• Text size Normal size text | Increase text size by 10% | Increase text size by 20% | Increase text size by 30%

Life-sustaining water project in Ethiopia will live on after refugees leave

News Stories, 6 February 2006

© UNHCR/K.G.Egziabher
A water project originally planned by UNHCR to help Somali refugees will have lasting benefits for their Ethiopian hosts.

KEBRIBEYAH CAMP, Ethiopia, 6 Feb (UNHCR) Over the years, Somali refugees in this area of Ethiopia have gradually returned to their homeland, but a life-sustaining water system originally installed by the UN refugee agency will remain behind to ease the lives of both the last refugees and the local communities.

"Our life as refugees has obviously been beset with a multitude of challenges but none was so difficult as the problem of securing full access to safe drinking water," said 37-year-old Leila Oumer, a Somali mother of nine who has been in Kebribeyah camp since 1996.

"I believe the days of our water-related woes are over and all we must do to sustain this is guard the system and the water points against abuse and misuse of any sort," said the member of the Refugee Committee, which is in charge of overseeing the functioning of the water points.

The impetus for the project was originally the vast numbers of Somalis who had fled war in their own country. In the early 1990s some 628,000 Somali refugees were in eight camps in eastern Ethiopia, including Kebribeyah and the nearby camp of Hartisheik, which hosted a staggering 250,000 people.

Supplying water by tanker was difficult and expensive for UNHCR, so the refugee agency decided to install a pipeline to the well-watered Jarar Valley, 21 kilometres from Kebribeyah.

"Initially the project was meant to benefit a total of 173,367 people composed of Somali refugees in Kebribeyah and Hartisheik camps, the local communities in both towns, the communities of the valley and people living along the route of the pipeline, not to mention the big number of cattle and camels that are fed in the valley," says Fernando Protti Alvarado, UNHCR's deputy representative.

The complex work of boring holes in the valley, connecting the wells and building the pipeline cost some US$4 million and was not completed until just over two years ago.

By then, the UNHCR repatriation operations that began in 1997 had led to the closure of all the camps except Kebribeyah. But more than 15,000 Somali refugees remain, unable to join their countrymen in returning because of the continuing political chaos of Somalia.

"Before UNHCR installed these water points in the camp, we used to get much less water per day and what we used to get from the camp reservoir was of poor quality," said Mohammed Alijama, a Somali refugee who is still unable to return home because his area is still dangerous.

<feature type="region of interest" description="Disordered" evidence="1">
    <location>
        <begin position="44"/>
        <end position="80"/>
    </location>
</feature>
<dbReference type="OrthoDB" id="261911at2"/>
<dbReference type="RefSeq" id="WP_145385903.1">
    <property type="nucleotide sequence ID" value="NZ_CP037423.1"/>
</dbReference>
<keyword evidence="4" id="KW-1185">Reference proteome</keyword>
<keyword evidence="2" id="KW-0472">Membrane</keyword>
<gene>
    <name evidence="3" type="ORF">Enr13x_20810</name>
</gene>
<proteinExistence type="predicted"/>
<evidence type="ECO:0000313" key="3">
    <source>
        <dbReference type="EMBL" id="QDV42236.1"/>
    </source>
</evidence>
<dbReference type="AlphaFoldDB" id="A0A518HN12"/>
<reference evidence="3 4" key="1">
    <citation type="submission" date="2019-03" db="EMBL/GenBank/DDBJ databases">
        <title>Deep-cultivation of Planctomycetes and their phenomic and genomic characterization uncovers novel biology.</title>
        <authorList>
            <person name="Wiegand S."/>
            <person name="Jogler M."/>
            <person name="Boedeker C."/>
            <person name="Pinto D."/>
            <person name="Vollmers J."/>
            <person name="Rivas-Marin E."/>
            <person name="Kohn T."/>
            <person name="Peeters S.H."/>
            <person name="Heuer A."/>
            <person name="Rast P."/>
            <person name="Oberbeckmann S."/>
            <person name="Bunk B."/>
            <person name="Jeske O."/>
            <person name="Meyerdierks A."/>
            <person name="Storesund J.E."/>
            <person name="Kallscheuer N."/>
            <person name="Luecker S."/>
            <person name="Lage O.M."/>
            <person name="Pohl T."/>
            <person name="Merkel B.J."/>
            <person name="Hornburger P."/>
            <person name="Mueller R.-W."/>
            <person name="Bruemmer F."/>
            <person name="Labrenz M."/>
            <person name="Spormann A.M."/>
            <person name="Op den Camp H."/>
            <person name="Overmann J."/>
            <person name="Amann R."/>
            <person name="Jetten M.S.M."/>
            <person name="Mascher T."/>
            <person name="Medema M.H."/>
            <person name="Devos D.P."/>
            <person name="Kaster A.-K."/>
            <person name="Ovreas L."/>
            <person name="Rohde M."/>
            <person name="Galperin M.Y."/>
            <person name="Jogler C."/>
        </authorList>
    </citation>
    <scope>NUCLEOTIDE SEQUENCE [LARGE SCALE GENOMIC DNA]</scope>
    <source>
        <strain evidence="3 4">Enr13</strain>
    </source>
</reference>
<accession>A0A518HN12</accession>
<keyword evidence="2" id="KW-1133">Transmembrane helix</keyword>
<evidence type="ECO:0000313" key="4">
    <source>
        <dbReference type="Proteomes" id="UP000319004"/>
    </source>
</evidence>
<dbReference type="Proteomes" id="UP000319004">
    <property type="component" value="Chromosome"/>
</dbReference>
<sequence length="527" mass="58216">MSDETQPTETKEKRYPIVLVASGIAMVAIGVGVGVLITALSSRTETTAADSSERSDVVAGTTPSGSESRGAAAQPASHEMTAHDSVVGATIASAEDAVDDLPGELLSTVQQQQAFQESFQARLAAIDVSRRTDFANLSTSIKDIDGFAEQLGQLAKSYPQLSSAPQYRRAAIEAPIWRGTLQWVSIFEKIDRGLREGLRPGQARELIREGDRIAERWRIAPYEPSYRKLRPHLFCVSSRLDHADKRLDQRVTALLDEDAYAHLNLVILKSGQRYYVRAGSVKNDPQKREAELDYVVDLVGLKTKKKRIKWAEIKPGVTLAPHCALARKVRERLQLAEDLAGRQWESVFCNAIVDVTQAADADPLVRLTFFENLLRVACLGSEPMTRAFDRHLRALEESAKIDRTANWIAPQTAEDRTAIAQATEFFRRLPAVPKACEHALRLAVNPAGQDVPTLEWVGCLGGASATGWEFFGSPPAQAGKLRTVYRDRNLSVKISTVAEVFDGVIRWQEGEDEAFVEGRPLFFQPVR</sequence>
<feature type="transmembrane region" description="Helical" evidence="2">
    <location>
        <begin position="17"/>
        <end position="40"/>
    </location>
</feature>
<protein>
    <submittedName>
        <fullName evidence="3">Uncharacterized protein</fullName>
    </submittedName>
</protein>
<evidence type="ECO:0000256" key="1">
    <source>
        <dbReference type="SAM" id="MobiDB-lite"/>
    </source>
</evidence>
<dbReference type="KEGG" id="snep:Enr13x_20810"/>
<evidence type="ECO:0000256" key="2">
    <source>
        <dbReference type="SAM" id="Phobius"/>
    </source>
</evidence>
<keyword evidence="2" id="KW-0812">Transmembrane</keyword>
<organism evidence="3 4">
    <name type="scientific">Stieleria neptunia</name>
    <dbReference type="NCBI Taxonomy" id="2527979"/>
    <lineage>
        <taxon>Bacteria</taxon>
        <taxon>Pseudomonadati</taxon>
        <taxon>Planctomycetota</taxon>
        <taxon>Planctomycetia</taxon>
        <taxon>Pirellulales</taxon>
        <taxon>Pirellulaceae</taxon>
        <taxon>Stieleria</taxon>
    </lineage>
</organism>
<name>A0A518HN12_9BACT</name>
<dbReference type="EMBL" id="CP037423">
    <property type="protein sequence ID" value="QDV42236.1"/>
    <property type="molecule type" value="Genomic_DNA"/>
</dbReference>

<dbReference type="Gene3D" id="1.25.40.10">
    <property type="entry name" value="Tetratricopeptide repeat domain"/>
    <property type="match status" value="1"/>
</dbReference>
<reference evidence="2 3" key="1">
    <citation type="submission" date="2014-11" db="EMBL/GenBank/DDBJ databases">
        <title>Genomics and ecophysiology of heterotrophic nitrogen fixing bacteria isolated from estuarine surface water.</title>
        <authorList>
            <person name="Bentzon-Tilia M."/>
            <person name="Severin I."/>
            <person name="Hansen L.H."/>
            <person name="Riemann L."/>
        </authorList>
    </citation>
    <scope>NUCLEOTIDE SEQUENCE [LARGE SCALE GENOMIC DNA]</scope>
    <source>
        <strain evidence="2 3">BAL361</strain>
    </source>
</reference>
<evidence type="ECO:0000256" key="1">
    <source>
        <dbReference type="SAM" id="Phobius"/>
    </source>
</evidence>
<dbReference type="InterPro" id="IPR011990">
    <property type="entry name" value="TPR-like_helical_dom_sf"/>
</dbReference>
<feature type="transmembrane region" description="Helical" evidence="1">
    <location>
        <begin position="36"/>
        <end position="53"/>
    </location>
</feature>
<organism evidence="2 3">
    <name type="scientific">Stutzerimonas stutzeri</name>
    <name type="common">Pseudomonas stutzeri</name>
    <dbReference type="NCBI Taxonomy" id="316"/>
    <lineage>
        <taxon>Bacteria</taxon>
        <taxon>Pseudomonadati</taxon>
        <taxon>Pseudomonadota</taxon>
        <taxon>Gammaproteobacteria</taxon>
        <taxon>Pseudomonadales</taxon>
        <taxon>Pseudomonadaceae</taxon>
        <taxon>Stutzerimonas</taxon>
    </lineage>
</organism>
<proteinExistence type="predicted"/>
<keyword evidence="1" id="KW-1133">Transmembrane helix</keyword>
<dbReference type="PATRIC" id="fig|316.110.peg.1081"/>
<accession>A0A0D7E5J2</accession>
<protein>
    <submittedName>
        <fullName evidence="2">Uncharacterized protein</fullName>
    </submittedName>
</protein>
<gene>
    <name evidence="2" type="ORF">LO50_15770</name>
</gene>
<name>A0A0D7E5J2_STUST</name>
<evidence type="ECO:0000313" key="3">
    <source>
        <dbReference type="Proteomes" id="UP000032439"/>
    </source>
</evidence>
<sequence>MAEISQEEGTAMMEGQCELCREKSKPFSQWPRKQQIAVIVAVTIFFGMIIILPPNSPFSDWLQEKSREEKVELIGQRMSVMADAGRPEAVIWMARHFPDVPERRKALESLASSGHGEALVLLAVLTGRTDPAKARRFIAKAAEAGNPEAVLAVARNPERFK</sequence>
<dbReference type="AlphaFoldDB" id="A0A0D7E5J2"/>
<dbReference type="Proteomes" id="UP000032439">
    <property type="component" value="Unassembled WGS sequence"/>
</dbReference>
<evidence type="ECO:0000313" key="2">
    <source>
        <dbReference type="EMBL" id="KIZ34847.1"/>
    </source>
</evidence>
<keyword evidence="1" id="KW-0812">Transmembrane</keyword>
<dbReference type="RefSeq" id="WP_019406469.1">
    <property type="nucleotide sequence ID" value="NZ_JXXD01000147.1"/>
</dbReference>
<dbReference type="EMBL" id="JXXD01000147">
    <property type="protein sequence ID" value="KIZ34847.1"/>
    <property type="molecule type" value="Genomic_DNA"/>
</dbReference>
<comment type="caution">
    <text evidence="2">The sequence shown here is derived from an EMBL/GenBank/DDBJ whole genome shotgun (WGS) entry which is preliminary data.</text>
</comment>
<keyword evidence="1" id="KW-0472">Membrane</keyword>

"Full-time guards have been assigned and the Refugee Committee, of which I am a member, does a regular oversight of the way things are handled by other refugees," he said.

Protection of the pipeline matters to more than just the Somali refugees. The 24 water points seven in the camp and 17 in the town benefit 38,909 people, most of them Ethiopians who have generously hosted the refugees during the past two decades. In addition, five water points and cattle troughs have been installed along the pipeline route.

"Before UNHCR gave us these precious water points, which pour clean and safe water, we in Kebribeyah had faced a very serious shortage of water," said Fatima Beshir, a local resident of Kebribeyah. "Whatever little we used to get from dirty ponds had very dire health consequences. We used to travel scores of kilometres to Jarar Valley and Fafen, which is even further away, to fetch water."

There are concerns for the long-term future of the water system. UNHCR says the pumps and other equipment are already ageing, causing occasional interruptions of service while spare parts are found. Pumping capacity is just 50 percent of the theoretical capacity of the wells.

"To overcome these and other problems UNHCR will continue to support the region and the Kebribeyah werda [local administration] in building their managerial capacity to take over and manage the scheme," said Protti. "There is also a need for further discussions and negotiations and hard work to get a proper and sustainable management system in place.

"Failure in this endeavour will have a serious impact on the overall refugee assistance at Kebribeyah camp, and the local communities who benefit from the scheme," said the UNHCR official.

By Kisut Gebre Egziabher in Kebribeyah Camp, Ethiopia